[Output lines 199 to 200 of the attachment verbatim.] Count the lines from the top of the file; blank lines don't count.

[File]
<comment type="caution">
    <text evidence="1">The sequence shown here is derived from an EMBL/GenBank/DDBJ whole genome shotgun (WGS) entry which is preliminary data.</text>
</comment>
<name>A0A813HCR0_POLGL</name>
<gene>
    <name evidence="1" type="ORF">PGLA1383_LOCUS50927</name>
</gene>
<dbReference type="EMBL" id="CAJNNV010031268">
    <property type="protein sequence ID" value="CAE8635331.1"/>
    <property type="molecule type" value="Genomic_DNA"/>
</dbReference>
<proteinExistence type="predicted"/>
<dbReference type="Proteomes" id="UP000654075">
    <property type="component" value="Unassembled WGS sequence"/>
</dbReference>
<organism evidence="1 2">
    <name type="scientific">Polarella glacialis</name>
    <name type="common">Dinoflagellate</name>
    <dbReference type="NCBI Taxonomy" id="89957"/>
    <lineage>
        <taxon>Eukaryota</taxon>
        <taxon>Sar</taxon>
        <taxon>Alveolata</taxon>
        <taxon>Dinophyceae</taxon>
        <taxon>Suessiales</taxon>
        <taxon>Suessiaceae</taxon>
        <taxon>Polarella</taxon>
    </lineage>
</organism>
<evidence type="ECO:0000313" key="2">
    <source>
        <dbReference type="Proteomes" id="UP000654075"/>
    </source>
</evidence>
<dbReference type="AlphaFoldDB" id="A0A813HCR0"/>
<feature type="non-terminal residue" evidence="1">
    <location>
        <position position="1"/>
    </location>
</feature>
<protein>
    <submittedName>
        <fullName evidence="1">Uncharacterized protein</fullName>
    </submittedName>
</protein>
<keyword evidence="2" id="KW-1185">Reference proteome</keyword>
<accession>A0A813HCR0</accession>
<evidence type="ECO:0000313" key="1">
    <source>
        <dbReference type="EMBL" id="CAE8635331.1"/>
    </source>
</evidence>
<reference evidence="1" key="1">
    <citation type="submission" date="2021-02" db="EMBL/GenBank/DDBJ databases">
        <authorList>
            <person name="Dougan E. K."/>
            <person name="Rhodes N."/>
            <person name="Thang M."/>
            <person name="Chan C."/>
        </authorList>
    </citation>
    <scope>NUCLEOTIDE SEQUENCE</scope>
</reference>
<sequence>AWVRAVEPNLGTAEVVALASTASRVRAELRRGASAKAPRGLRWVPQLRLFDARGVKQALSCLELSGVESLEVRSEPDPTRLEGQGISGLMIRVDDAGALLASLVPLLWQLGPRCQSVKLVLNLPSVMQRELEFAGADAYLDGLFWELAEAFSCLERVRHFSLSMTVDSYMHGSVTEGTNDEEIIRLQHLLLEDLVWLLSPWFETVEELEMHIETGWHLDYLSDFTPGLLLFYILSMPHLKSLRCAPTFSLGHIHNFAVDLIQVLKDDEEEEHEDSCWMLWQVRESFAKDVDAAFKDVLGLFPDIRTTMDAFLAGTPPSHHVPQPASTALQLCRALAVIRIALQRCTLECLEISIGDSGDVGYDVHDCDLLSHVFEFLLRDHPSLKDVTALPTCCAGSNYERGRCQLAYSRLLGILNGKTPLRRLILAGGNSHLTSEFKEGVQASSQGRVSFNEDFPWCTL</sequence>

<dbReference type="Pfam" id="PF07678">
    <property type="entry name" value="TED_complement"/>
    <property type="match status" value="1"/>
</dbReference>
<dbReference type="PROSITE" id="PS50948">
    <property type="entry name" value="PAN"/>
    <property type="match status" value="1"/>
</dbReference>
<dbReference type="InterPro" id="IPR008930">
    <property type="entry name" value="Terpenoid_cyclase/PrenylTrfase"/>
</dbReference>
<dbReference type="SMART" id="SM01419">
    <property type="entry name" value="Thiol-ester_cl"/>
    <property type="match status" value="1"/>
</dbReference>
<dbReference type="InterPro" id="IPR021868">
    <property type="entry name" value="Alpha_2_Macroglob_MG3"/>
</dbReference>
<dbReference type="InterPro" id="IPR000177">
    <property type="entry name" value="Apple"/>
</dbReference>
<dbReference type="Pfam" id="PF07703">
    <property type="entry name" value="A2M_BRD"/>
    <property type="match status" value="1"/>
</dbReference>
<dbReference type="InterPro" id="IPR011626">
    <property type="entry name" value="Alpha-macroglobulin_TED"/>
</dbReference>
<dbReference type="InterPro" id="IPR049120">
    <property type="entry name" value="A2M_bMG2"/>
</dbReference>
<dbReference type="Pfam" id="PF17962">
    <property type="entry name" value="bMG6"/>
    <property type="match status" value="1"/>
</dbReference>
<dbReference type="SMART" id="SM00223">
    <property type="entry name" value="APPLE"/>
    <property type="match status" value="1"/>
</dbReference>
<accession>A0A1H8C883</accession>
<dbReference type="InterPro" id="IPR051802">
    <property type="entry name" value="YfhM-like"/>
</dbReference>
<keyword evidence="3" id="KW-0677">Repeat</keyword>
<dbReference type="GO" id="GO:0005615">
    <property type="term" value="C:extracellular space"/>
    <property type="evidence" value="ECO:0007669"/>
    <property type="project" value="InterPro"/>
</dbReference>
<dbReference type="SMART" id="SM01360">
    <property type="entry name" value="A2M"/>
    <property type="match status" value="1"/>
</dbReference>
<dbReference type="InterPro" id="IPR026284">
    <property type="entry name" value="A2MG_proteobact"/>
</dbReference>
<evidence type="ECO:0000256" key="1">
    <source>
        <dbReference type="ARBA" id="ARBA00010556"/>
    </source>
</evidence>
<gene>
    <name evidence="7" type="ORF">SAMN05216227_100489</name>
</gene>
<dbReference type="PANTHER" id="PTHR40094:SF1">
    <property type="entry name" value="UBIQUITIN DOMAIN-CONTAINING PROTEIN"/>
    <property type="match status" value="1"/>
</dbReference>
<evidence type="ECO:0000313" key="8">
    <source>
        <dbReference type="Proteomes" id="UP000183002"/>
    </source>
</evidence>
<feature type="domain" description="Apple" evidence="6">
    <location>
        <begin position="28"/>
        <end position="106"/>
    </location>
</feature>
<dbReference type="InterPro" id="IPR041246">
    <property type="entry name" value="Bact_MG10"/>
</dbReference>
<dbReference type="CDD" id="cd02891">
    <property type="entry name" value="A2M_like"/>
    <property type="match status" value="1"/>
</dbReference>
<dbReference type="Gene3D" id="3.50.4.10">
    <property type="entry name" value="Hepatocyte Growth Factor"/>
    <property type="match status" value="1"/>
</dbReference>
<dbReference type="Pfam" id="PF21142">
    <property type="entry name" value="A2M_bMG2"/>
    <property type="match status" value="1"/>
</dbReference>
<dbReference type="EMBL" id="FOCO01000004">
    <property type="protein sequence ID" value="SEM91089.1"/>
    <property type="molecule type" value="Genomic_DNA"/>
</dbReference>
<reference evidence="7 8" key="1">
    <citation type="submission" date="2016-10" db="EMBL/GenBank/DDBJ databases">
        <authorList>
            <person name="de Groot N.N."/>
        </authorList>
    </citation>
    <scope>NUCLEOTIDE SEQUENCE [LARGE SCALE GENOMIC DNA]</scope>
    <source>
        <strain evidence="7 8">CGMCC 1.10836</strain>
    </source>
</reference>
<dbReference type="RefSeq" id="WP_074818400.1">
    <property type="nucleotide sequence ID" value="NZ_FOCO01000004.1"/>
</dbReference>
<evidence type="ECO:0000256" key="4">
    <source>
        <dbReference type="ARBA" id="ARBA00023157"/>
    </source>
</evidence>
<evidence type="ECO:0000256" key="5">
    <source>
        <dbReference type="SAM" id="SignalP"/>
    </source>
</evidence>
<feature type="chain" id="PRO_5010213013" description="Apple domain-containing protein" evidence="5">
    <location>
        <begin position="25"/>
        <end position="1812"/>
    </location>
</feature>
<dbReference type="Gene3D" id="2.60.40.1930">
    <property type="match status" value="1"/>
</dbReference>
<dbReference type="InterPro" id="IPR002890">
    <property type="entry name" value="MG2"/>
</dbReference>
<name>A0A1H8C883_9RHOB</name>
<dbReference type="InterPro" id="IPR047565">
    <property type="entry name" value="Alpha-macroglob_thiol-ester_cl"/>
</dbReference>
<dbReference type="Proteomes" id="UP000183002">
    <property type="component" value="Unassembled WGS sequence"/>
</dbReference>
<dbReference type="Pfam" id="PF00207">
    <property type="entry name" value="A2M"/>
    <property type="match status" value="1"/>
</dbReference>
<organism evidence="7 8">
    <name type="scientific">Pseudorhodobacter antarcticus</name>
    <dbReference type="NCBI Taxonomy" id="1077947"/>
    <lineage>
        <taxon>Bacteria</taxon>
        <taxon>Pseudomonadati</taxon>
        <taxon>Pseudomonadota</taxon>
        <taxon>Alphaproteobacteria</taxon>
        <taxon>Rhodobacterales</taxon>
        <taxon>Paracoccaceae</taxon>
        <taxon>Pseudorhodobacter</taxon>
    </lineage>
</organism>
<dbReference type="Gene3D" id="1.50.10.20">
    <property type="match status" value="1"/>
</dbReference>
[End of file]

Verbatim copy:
<name>A0A1H8C883_9RHOB</name>
<dbReference type="InterPro" id="IPR047565">